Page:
Published on January 10th, 2007 by Alan L Sklover
“Being rich is having money. Being wealthy is having time.”
- Stephen Swid
ACTUAL CASE HISTORY: Brad called us in late December, “fuming,” to put it mildly. Two weeks earlier, he had received word that his annual bonus for the recently-completed fiscal year would be 20% lower than his last year’s bonus, despite his business group’s “numbers” being up 40%. In his six years with his employer, a top-shelf investment banking firm in Chicago, he’d never been treated this way before. To Brad, this was inexplicable, and a serious breach of faith. He could barely contain his anger. A week later, Brad appealed to his boss for a reconsideration of his bonus, but was told, point-blank, “It’s not in the cards.” With seemingly nowhere else to turn, Brad called us.
At our law firm, when we first meet a new client, our initial interaction takes the form of a consultation (by telephone or in-person) usually lasting one to two hours. During this initial session, we strive to gain an understanding of our client (both as a person and as a professional), the problem or opportunity that initiated our client’s call, and what it is that our client seeks, in the “largest picture.” When we asked Brad what he was seeking, he didn’t hesitate a moment: “To sue, get my bonus, and get the **** out.” We were confident he didn’t really mean it.
During Brad’s consultation, we learned, among other things, that he had been relatively happy in his job before his bonus disappointment; there were many things about his job that Brad and his wife enjoyed, and didn’t want to give up. In fact, after prodding we learned that Brad’s primary concern was not the unfairness of his bonus award, but rather whether this unexpected shortfall might really be senior management’s signal to him that he wasn’t viewed as a “keeper,” and that he should look elsewhere for a career. Brad was especially taken aback by what seemed to be his powerlessness to change what had happened, and his boss’s apparent disinterest in resolving the issue.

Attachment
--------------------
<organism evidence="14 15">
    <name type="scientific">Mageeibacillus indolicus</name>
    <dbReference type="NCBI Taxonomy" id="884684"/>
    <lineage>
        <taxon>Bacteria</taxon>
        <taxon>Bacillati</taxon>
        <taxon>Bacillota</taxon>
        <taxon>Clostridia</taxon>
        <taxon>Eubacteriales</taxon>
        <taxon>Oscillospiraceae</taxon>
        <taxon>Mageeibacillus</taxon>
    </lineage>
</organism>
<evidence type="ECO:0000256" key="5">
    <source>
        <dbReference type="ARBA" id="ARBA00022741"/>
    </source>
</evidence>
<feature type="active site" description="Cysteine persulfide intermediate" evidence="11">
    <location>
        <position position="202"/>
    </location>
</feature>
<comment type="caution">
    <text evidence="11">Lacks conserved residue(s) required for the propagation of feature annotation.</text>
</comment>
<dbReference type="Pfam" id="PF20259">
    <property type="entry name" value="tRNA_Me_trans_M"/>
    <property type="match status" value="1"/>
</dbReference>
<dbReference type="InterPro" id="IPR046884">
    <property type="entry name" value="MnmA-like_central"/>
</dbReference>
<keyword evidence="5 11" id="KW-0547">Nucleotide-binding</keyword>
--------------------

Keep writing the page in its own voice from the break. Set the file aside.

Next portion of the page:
We also learned that, in the larger scheme, there were other things that were of equal or greater value to Brad than the amount of his year-end bonus. Sure, money means a lot, but it wasn’t all Brad lived for. Once Brad lost his head of “steam,” and returned to his more rational, strategic self, he readily admitted that to be true.
With our counsel, Brad once again approached his boss, this time with a different agenda and using a different tact. Instead of trumpeting his disappointment, as his boss probably expected, Brad approached him in a way he didn’t expect. What Brad did was tell his boss that he now fully accepted senior management’s decision regarding his last-year bonus amount. He offered to his boss that, in the larger perspective, he decided that his disappointment should instead be a challenge to himself, to produce the outsized results that would surely justify the outsized bonus he desired next year. But in order to produce those outsized results next year, he had four suggestions to present for consideration that he thought would benefit everyone.
Brad’s four suggestions were that: (a) he be assigned an additional, critical responsibility in his department, namely, overseeing new client strategy; (b) he be given half the time of an under-utilized research assistant, so that he could better fulfill this new, added role; (c) he and his boss agree to talk frankly in mid-year about support for Brad’s elevation to senior managing director; and (d) if promotion and future outsized bonus were not in the cards, he be permitted to seek employment elsewhere, with sufficient time for transition, without the non-compete he had signed, and retaining all of his unvested equity in the firm. He coupled his suggestions with his view that these alternative requests were in both his boss’s interests, and his own.